Last week's blog post was an introduction to Fenghuang, a small village in Hunan province in south central China. This week, I want to show some of the natural beauty of the Fenghuang area, the waterfalls of Furong. Furong means hibiscus and the 2000 year old town was renamed as such because a famous Chinese movie called "Hibiscus Town" was filmed there. The above videos highlight the Furong waterfall. The height of the waterfall is about 60 meters; it's about 40 meters wide. Travelers may walk under and behind the waterfall, as seen in the video on the right. The sound of the rushing water is very peaceful and can be heard from at least a mile away. There were very few foreign tourists in Furong, at least that was the case in 2016.
Join me on a Chow Fun tour and witness some of China's natural beauty!
My son, Max, has been to China three times. (Three is the number of times I went to China in 2014, but in comparison with the average American, three times is a lot.) Max has seen a lot of China and in his opinion, the most beautiful place is Fenghuang.
Fenghuang is a village surrounded by mountains, located in Hunan Province, south central China. The architecture is traditional Ming and Qing Dynasty. All of the houses along the water are built on stilts, adding to the charm and mystery.
The Tuojiang River flows through the well-preserved, ancient part of the village. The locals row long, wooden boats on the water. Some are traveling to and from different parts of the village for work or shopping; others boats are available to rent, like a gondola in Venice. Waterfalls abound. There are round rock pillars across parts of the river on which people walk from one bank to the other.
The area is home to Miao and Tujia minorities. Their clothing, food, culture, music and traditions are distinct, making a journey to Fenghuang seem like entering another country.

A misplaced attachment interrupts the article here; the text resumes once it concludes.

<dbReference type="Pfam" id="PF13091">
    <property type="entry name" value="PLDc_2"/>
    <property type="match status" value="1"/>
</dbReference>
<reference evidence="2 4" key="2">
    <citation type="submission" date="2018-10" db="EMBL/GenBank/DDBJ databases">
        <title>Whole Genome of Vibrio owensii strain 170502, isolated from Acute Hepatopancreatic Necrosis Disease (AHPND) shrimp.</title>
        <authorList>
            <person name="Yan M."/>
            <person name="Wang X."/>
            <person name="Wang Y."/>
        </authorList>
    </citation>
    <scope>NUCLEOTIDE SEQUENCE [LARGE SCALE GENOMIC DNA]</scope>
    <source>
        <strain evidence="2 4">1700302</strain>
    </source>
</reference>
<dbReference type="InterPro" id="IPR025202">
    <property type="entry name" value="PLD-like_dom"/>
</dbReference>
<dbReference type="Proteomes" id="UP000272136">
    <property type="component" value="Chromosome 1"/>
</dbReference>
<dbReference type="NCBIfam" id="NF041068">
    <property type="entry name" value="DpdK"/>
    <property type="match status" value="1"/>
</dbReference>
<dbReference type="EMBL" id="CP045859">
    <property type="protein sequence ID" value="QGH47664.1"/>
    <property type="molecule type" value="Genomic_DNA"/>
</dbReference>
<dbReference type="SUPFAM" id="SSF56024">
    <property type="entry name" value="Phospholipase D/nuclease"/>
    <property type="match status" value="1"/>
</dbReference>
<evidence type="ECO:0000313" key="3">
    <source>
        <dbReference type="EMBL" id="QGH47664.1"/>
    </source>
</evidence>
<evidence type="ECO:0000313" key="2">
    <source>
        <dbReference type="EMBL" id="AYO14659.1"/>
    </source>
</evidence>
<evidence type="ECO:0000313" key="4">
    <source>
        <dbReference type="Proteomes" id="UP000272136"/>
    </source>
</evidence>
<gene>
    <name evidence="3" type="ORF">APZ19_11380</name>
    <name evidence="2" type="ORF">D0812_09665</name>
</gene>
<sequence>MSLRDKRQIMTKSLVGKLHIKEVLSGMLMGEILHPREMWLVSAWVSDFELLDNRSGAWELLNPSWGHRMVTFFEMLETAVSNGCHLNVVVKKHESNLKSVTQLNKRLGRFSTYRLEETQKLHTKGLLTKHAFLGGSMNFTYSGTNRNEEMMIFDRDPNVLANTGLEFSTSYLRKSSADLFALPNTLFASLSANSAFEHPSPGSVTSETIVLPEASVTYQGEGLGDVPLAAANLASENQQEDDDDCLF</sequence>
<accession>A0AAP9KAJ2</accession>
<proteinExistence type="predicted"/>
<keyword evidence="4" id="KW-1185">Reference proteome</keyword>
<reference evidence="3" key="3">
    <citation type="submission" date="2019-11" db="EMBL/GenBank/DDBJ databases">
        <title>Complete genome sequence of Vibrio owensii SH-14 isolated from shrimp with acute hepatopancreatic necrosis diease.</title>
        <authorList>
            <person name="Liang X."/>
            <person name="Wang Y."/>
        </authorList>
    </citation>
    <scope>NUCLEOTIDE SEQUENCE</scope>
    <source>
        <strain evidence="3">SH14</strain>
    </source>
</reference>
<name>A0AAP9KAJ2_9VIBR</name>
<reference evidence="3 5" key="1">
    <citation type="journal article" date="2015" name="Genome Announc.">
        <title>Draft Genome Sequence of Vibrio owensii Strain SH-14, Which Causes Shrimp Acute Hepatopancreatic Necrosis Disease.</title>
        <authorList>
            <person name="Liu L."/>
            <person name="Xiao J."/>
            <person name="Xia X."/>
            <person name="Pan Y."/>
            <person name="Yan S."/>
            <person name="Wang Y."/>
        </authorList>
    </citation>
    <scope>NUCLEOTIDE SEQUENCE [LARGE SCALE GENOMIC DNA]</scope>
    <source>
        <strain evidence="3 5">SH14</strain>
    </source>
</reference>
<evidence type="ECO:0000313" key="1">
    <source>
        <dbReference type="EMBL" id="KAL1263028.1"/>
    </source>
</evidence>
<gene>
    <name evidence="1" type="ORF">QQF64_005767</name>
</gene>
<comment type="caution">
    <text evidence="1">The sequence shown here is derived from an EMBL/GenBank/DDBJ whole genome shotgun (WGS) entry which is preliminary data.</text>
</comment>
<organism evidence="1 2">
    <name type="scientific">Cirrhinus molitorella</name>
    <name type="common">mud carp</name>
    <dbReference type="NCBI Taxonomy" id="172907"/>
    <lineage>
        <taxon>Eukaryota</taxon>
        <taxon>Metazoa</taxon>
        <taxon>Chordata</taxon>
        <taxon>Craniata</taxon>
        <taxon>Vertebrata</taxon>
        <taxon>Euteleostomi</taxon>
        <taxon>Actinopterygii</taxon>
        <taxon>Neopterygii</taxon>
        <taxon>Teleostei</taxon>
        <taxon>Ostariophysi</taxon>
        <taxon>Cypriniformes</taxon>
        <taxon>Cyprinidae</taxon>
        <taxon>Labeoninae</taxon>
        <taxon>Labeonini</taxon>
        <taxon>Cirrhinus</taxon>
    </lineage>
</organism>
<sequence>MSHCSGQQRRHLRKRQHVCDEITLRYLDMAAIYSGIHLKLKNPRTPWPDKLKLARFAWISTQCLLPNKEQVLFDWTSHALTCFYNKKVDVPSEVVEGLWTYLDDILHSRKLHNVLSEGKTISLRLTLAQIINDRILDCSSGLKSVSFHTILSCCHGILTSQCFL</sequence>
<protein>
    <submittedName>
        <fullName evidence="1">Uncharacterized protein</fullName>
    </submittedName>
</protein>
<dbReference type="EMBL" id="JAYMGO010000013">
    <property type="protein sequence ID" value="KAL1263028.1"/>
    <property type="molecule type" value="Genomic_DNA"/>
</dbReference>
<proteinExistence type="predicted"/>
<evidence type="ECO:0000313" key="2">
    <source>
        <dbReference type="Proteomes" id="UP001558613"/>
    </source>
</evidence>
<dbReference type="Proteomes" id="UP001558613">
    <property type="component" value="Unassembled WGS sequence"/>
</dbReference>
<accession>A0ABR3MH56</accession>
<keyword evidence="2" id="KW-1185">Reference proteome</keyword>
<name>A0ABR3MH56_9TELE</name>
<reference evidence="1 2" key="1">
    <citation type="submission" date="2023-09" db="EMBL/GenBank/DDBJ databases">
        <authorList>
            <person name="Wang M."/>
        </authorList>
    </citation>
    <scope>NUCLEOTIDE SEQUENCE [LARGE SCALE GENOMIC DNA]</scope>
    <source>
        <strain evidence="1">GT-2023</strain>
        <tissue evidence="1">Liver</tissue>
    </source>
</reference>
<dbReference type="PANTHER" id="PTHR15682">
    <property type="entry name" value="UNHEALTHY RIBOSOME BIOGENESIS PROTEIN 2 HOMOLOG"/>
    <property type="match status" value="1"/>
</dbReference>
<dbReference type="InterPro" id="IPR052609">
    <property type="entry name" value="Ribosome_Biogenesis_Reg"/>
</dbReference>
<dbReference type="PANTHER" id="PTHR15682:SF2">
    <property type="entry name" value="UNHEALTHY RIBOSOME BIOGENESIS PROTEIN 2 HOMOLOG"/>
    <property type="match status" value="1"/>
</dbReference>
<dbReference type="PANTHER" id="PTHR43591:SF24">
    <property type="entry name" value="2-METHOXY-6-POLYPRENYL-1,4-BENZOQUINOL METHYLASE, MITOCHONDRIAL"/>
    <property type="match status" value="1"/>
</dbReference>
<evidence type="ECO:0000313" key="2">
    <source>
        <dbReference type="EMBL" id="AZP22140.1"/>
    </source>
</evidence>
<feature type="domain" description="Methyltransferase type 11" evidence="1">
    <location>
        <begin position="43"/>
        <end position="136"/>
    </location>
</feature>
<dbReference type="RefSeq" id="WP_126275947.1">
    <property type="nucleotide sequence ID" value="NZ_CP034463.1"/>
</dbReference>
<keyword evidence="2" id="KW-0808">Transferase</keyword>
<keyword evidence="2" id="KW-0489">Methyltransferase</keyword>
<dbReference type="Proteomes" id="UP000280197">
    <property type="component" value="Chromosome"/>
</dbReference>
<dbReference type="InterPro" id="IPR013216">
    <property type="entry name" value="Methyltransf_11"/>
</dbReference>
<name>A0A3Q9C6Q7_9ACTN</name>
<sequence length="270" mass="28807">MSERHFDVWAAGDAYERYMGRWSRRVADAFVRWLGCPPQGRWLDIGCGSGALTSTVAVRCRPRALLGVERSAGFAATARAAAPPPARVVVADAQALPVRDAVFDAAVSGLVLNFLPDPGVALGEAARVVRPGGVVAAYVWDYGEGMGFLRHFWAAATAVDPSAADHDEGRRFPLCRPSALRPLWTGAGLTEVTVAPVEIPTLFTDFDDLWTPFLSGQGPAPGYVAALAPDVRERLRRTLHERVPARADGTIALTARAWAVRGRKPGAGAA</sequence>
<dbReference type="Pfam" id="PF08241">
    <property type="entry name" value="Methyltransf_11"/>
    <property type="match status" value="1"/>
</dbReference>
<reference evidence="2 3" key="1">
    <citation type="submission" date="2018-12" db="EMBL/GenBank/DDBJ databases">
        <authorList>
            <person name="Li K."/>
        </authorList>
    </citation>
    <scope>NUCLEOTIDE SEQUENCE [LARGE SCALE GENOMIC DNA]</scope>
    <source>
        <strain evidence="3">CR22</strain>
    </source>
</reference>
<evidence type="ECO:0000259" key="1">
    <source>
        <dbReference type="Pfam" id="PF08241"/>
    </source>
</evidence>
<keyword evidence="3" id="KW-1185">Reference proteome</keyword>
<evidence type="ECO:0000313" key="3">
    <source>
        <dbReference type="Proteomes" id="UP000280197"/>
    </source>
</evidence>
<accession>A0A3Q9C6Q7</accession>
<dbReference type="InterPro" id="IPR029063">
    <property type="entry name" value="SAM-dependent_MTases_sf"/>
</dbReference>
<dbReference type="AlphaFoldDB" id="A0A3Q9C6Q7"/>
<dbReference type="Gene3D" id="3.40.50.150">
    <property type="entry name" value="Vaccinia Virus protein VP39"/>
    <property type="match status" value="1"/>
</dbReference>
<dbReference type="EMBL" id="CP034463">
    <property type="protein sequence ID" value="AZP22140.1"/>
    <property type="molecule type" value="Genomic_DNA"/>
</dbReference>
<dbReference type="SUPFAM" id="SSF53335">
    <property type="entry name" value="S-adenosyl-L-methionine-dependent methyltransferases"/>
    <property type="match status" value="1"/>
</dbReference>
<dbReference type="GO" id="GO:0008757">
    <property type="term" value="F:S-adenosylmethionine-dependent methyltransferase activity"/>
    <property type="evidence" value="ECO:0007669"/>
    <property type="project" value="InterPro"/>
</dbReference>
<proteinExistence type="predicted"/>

Visiting Fenghuang gives travelers an idea what it was like in all of China before modernization. Better get to China soon! Modernization is a sign of growth and strength and something to which the Chinese government and people aspire. The Fenghuangs of China will not stay this way forever.
In almost every pond in every garden in China are koi fish. In every gallery, there are paintings, embroideries and sculptures of koi. Clothing is embroidered with koi. Koi are a common tattoo in China. But why?
Koi, colorful carp, are a common symbol in Chinese culture. Since they swim upstream, against the current, they represent energy in nature. To the Chinese people, koi are a symbol of good fortune, longevity, success and courage. These positive attributes stem from the legend of "Dragon Gate". In this tale, koi swim through waterfalls, upstream to reach a gate at the mountaintop. When they reach the gate, it turns into a dragon, which is the most powerful symbol in the Chinese zodiac.
Two koi are often seen in the shape of the yin yang symbol, representing balance in the universe. The symbol usually has one white koi and one black, representing the male and the female, the light and the dark.
In most public gardens in China, people of all ages feed the koi, hopeful that this will bring them good fortune. The koi are huge! They clamber over one another in search of the pieces of food on the water's surface, their mouths opening and closing as if they are blowing bubbles.
Whether it be in the ponds surrounding Hangzhou's West Lake or in the Yu Garden ponds, koi are an ever present reminder of color, serenity and beauty.
I like to get close ups of fruits, vegetables and spices when I travel, particularly in China. Months or years after a trip, when I look at photo books, the pictures that speak to me are the colorful shapes of the red chili peppers, the purple eggplants and the pink dragonfruit.
I see the same fruits and vegetables at every market in China, but I take the pictures anyway. Each time I look at a bunch of carrots, or a pile of chilis, what I see at the end of the lens is different. The colors, the shapes, the arrangements bring back the smells of the market and the people who sell there.
Although we have weekend farmers' markets in the States, they are poor substitutes for Chinese markets, like painted black and white photos. They seem like an attempt to emulate the real thing, but without the loud yelling, ripe smells, throngs of people, haze of smoke and bright, carefree smiles. They leave me feeling a little empty. I yearn for the original, those markets that take me back in time and make me happy.
I hope that you will join me in China and discover a true farmer's market!
I have traveled all over the world, including adventures in China, Taiwan, Thailand, Cambodia, Vietnam, Israel, Jordan, Turkey, Greece, Italy, Spain, France, Switzerland, England, Denmark, Russia, Costa Rica, Jamaica, St. Lucia, Dominican Republic, Canada and Mexico. My greatest love is introducing Americans to the sites, traditions and people of China. My hope is to give travelers a new lens through which to see the world.